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Fighting at the Legal BoundariesControlling the Use of Force in Contemporary Conflict$
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Kenneth Watkin

Print publication date: 2016

Print ISBN-13: 9780190457976

Published to Oxford Scholarship Online: June 2016

DOI: 10.1093/acprof:oso/9780190457976.001.0001

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The Narrow Operational and Normative Gap

The Narrow Operational and Normative Gap

Chapter:
(p.483) 12 The Narrow Operational and Normative Gap
Source:
Fighting at the Legal Boundaries
Author(s):

Kenneth Watkin

Publisher:
Oxford University Press
DOI:10.1093/acprof:oso/9780190457976.003.0012

This chapter looks at the frequently narrow operational and normative gap between law enforcement and conduct of hostilities missions. It explores the use of military forces in policing roles, as well as hostage rescue where military forces often adopt tactics more consistent with a law enforcement approach, while security personnel operating under a law enforcement framework frequently apply force more closely associated with the conduct of hostilities. A 1997 Peruvian hostage rescue case study highlights the risks, elevated levels of violence, and controversy arising from such operations. Also, the challenge faced by security forces in respect of the unique threat posed by suicide bombers and the use of improvised explosive devices and other explosives is explored. Particular attention is paid to the reaction by security forces often being the same regardless of whether the threat arises in the context of law enforcement or conduct of hostilities tasks.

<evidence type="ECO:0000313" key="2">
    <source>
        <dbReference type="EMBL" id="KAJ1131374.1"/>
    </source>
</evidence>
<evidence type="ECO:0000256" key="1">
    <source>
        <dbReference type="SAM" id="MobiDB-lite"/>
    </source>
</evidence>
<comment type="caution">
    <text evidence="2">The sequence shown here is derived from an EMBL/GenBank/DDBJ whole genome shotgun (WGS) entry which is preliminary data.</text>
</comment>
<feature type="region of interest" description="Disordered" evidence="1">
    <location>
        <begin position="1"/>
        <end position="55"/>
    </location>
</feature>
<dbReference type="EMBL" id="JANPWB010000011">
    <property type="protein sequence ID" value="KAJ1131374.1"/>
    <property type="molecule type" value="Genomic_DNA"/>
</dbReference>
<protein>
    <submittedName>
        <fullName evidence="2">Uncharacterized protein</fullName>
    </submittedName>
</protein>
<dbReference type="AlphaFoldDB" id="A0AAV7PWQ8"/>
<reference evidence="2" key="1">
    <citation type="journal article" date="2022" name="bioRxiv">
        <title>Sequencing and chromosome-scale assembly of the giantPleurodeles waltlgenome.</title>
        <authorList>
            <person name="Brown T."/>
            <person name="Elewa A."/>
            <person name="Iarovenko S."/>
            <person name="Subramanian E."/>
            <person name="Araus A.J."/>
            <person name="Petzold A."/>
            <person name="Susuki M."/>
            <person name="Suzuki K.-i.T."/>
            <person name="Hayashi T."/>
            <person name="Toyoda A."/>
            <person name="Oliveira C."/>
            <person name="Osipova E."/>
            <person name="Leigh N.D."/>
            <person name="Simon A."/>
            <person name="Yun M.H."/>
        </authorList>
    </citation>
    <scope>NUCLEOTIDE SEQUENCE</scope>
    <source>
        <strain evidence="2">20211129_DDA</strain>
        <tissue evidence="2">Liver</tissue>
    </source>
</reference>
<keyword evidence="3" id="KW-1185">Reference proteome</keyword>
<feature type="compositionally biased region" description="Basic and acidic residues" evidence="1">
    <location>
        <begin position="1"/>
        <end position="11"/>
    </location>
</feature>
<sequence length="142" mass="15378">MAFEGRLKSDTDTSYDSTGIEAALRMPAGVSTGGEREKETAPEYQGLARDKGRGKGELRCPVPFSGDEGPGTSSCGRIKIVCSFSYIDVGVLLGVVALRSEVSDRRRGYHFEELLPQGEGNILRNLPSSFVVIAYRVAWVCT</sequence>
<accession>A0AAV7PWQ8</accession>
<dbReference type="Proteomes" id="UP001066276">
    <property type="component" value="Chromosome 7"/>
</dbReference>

Keywords:   conduct of hostilities, international law, armed conflict, human rights, use of force, terrorism, humanitarian law

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